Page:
Tag Archives: Lost Tools of Learning

Let’s get medieval on our education


IN WESTBOURNE AVENUE -  HULL

Image by summonedbyfells via Flickr

Speaking of Dorothy Sayers, thanks to friend Marc Cortez over at Scientia et Sapientia for this reminder of a piece of Sayers’s writing that has become more read in recent years than perhaps anything else she wrote besides her Lord Peter Wimsey mystery stories:

Today marks Dorothy Sayers‘ 118th birthday (June 13, 1893). Writer, theologian, poet, essayist, and playwright, Sayers did it all. And, she did it amazingly well.

To commemorate her birthday, here are some excerpts from her essay on The Lost Tools of Learning. Regardless of whether you agree with her argument that we need to return to medieval models of education (and the way this argument has been used by the classical and home schooling movements), her comments on the importance of learning to think are outstanding:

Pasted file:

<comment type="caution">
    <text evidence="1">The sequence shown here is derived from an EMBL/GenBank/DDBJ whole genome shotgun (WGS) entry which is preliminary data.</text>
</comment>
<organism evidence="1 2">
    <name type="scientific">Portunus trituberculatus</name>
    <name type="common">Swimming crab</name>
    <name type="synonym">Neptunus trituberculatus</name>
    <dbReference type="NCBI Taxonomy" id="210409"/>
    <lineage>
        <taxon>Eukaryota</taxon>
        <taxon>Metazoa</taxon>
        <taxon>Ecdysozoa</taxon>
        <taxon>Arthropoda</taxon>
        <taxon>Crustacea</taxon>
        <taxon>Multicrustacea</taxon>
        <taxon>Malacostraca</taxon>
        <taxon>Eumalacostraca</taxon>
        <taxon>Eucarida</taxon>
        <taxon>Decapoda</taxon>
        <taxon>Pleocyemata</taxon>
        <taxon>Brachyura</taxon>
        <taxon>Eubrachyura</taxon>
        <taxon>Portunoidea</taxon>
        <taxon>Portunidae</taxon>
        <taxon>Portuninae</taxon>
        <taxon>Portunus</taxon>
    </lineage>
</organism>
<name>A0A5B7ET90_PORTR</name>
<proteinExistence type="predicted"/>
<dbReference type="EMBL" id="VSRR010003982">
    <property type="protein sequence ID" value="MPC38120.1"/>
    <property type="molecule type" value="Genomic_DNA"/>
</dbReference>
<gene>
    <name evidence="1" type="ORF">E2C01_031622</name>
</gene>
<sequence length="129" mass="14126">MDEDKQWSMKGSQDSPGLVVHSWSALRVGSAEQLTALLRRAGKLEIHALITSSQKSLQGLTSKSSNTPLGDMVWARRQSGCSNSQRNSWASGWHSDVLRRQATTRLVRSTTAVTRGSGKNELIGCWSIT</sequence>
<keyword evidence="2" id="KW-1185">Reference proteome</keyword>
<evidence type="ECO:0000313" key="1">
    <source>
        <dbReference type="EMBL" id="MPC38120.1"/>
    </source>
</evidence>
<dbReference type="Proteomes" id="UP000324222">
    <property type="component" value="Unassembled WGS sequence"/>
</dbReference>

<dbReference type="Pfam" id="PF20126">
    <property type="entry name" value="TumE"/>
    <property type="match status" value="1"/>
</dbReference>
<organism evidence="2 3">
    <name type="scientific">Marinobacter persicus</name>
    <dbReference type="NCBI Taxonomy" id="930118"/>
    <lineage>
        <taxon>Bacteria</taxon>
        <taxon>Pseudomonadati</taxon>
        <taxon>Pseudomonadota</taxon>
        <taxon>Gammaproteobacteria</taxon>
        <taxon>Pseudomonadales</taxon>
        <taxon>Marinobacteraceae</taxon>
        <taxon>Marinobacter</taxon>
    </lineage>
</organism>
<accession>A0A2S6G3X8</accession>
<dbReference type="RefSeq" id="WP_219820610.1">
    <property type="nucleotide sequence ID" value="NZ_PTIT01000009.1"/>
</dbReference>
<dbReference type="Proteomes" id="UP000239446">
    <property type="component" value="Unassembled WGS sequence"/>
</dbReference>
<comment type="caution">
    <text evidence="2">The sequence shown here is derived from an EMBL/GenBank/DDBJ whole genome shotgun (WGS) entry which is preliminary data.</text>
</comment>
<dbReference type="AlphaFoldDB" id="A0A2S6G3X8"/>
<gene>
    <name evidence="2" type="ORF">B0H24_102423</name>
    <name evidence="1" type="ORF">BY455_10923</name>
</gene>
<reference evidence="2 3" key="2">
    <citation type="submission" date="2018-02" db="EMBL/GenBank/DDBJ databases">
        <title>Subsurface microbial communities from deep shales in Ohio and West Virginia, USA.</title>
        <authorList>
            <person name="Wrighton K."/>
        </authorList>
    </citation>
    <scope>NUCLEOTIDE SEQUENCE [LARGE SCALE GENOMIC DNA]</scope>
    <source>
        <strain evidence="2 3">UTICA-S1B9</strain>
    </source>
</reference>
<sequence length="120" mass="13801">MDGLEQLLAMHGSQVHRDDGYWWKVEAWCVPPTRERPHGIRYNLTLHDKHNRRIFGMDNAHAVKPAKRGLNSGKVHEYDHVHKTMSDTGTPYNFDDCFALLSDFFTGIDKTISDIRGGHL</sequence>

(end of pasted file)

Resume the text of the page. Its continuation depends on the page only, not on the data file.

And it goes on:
“Have you ever, in listening to a debate among adult and presumably responsible people, been fretted by the extraordinary inability of the average debater to speak to the question, or to meet and refute the arguments of speakers on the other side? Or have you ever pondered upon the extremely high incidence of irrelevant matter which crops up at committee meetings, and upon the very great rarity of persons capable of acting as chairmen of committees? And when you think of this, and think that most of our public affairs are settled by debates and committees, have you ever felt a certain sinking of the heart?”

For the rest of the quotations, see here.